And I don't even think I did for like a year and a half, like I would just avoid it at all costs, again is very early on when I started learning. And when I looked back on it, I was like, I can't believe I let this like two day workshop have such a negative, like, it just left such a negative taste in my mouth that I wouldn't even like go back was kind of like to me, I was like, oh, wow, I feel like I was really stubborn. You know? Yeah. But ya know, and I, I, again, I know a lot of people that listen to the show are still in college, maybe they're studying CS. We even have people who are thinking about studying CS maybe they're a bit younger, like looking back like I know. And I feel the same way looking back because you know, I studied history in college and like, I don't regret studying history in college. But I'm like, if I could have done it again, I probably would try to study something technical. Maybe not CES but something like in that space. Like do you feel that same way too. Are you like happy that Like all the decisions you made kind of led you to where you are today?
Uh, yeah, I'm reasonably pleased with how the whole thing worked out. If I could have gone back, I would have changed things a little bit because I my whole college degree was a little hectic because I actually changed my mind like a bunch of times. So I, I like in hindsight, I kind of know exactly what I would have studied and I wouldn't have jumped around so much but but I don't know if I could have handled the whole CS degree anyway, like, it's a software engineering programme. It was strictly computer science and a lot of math and well, it's all important and I'm, I have a greater appreciation than ever for it, just wasn't my speed. It wasn't really like, I wasn't really motivated enough to learn it at the time and I sort of am now I have no problem learning some of these CS concepts, but I can't imagine telling My 19 year old self to find motivation to do that at the time. Like, I don't see how it could have gone any other way.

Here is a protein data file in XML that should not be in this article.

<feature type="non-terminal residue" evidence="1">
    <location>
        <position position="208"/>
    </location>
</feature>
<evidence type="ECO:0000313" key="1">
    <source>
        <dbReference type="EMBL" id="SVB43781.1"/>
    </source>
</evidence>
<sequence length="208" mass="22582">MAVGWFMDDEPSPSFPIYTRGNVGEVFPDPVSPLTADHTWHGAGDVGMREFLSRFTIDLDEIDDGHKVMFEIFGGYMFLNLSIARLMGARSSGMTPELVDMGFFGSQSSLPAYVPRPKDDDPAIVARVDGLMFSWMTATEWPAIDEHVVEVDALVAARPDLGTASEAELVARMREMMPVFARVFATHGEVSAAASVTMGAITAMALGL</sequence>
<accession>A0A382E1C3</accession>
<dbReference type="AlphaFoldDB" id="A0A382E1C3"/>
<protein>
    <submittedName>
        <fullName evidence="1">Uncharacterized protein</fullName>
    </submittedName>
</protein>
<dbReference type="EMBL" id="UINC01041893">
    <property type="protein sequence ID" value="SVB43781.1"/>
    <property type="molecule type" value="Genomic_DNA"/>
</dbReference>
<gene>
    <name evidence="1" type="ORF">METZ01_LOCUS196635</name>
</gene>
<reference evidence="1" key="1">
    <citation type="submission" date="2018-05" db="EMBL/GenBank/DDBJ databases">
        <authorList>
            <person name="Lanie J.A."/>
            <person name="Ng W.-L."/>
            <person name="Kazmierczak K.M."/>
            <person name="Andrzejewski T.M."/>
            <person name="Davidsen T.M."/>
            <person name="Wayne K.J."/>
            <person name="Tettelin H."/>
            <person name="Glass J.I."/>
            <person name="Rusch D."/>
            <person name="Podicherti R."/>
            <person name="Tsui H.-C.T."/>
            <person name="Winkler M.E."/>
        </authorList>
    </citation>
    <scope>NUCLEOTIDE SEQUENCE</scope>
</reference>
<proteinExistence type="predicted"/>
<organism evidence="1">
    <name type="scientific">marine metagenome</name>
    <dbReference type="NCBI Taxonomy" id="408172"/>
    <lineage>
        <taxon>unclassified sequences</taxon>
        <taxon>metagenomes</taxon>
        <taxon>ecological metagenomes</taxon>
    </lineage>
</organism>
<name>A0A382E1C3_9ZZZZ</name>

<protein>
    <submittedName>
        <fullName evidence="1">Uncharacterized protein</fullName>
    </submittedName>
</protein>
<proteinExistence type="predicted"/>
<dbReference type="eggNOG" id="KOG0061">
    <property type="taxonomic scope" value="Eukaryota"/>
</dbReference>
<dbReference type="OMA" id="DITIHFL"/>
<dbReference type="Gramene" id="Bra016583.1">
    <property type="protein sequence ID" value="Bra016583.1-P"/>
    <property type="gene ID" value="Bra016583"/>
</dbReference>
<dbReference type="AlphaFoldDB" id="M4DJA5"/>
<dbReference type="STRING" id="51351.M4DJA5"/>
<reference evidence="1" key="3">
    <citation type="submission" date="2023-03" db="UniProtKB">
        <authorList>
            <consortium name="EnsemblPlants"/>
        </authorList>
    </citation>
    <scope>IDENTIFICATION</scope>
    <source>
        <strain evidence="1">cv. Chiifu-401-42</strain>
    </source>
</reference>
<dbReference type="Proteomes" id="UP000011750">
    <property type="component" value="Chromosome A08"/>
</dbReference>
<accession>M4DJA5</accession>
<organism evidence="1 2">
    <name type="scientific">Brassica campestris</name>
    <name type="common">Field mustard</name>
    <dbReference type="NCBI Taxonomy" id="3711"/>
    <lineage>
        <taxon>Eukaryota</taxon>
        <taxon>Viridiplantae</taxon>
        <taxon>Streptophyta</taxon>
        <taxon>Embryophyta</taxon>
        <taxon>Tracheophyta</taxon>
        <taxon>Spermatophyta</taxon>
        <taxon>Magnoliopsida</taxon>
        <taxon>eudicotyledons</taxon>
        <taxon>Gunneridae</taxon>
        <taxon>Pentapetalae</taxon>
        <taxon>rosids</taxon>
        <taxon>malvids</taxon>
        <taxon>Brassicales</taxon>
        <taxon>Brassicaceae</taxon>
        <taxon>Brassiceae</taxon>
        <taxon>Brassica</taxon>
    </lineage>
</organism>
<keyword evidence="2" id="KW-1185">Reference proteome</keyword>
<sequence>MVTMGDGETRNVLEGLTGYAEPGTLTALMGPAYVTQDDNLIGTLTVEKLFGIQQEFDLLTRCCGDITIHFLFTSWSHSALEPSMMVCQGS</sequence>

Yeah, yeah. So switching gears a little bit. You're also like an entrepreneur, like you've had like several businesses in the past, you do a lot of things now, could you just kind of shed some light on that for the listeners?
Uh, yeah. So I that's kind of always been my streak and the fact that I did graduate a marketing degree and did lots of other stuff. It's kind of like the, the idea there is that it's always been about just supplying my talents wherever I can. And entrepreneurship always sort of made sense that my mom like runs a dry cleaning business back home, she works herself. It's a just like, it's just the kind of person who like wouldn't do well in a big company. Maybe if it's my own big company. I don't know. It's yeah, I started I came to New York.